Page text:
Appellant to search the car. When the officer started looking
around the passenger compartment of the car, he smelled an
odor that he recognized as the smell of raw marijuana. While
searching the trunk, the officer observed two small, plastic
grocery bags - one containing men's clothing and the
other containing women's clothing. The officer also
discovered over 554 grams of cocaine of at least 60 percent
purity and over 445 grams of marijuana hidden in the
trunk's side panels.
officer arrested the Appellant and Ms. Calcaterra, and the
State jointly indicted them, charging them with trafficking
in cocaine and possession of marijuana with intent to
distribute. In addition to the evidence concerning the
traffic stop, as recounted above, the following evidence was
presented during their joint trial.
Appellant and his wife had seven children between the ages of
five months and eighteen years, as well as two grandchildren.
In March 2012, the Appellant was physically disabled and was
not employed, while Ms. Calcaterra worked delivering pizza.
The couple was experiencing financial troubles and were
behind in paying their rent, car payment, and other bills to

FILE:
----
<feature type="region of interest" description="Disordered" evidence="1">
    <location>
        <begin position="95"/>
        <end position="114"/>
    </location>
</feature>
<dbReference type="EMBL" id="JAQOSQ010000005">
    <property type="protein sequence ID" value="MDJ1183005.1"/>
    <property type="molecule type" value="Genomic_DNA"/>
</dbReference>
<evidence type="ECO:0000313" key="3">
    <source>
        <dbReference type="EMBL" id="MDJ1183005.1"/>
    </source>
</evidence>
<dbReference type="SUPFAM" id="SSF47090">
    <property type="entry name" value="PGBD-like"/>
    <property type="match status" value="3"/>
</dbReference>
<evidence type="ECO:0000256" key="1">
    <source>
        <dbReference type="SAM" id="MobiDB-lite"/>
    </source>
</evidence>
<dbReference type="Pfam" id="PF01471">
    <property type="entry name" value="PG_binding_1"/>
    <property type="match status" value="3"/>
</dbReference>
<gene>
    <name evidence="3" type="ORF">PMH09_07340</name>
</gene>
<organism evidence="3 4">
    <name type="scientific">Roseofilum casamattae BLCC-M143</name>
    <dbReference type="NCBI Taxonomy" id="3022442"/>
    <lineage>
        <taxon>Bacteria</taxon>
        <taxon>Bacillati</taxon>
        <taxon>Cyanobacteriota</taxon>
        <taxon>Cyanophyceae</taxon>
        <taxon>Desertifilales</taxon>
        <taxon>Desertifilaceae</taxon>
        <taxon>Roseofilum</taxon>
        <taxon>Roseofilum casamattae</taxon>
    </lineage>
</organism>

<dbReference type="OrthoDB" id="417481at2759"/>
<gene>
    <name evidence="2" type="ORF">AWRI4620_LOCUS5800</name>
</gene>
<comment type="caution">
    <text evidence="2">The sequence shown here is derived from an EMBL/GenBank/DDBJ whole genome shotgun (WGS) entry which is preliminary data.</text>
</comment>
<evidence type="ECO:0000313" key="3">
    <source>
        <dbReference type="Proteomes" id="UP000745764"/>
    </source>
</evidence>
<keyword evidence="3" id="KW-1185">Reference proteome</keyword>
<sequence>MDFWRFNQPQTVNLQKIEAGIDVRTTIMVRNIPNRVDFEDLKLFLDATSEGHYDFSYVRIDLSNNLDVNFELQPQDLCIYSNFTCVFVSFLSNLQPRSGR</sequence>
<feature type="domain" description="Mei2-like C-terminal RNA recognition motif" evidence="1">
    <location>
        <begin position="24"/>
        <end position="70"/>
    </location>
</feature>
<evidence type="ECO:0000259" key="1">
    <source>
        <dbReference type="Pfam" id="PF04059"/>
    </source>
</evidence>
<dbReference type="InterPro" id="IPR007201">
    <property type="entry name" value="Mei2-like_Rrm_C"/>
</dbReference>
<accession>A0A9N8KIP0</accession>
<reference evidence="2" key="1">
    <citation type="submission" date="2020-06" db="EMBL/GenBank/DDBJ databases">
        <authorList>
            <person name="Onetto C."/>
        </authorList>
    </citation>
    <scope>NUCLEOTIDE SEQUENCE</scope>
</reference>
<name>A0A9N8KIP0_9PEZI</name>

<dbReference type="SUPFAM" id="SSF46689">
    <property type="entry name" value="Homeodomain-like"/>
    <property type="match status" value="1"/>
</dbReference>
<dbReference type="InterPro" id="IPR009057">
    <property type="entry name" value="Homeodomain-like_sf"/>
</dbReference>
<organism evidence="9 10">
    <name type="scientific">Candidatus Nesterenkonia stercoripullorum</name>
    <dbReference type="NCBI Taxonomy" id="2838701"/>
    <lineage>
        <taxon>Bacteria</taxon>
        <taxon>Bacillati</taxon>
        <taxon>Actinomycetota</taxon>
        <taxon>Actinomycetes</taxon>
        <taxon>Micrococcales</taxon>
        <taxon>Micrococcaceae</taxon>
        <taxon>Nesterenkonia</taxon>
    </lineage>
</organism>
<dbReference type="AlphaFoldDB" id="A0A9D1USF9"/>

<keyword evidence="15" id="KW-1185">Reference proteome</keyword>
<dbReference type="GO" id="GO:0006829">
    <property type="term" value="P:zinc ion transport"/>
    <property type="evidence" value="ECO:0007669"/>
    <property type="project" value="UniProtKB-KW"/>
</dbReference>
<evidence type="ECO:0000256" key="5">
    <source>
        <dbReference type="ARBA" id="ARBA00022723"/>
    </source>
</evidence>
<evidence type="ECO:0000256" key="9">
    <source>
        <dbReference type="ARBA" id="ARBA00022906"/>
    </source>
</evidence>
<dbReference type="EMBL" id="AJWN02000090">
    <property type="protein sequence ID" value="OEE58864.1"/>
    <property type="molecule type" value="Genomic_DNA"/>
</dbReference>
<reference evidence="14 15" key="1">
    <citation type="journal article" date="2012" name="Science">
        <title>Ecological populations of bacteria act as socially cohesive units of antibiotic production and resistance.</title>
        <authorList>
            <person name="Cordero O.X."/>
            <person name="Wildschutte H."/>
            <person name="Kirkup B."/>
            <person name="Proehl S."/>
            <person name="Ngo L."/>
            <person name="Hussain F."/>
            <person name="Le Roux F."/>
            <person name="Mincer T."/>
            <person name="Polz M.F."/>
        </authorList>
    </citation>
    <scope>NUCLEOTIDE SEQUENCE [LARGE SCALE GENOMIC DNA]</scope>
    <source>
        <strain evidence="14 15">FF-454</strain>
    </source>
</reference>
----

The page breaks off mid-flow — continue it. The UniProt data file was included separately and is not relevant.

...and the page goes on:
the extent that they were feeling "desperate."
According to Ms. Calcaterra, the financial problems were
causing her and the Appellant to fight a lot, so they decided
to take a "spur-of-the-moment" trip "to get
away for a little while" and spend time together.
couple borrowed a car from the Appellant's brother, left
their children and grandchildren in his care, and started
driving to Georgia just after midnight on March 27, 2012.
They drove to the home of the Appellant's cousin in
Atlanta, arriving at about 10:00 a.m. The couple took a nap,
and then the Appellant watched television with his cousin for
the rest of the day. Ms. Calcaterra, however, left for a few
hours before returning to the cousin's house that
evening. She picked up the Appellant, and they started
driving back to Ohio. As they were leaving, the Appellant
told his cousin that he had to "go handle some
business." They then traveled for less than an hour
before the traffic stop took place. In addition, Ms.
Calcaterra admitted that, despite their serious financial
troubles, they spent at least $140 on gas and food between
leaving Ohio around midnight and the traffic stop later that
evening, for the sole purpose of spending a few hours with
considering the evidence, the jury found both the Appellant
and Ms. Calcaterra guilty of trafficking in cocaine and
possession of marijuana with intent to
distribute. The trial court denied the Appellant's
motion for new trial, and this appeal followed.
Appellant argues that the evidence showed that he was merely
present in the car and did not know that the drugs were
hidden in the trunk.
A participant to a crime may be convicted although he is not
the person who directly commits the crime. A person who
intentionally aids or abets in the commission of a crime or
intentionally advises, encourages, hires, counsels or
procures another to commit the crime may be convicted of the
crime as a party to the crime. Mere presence at the scene is
not sufficient to convict one of being a party to a crime,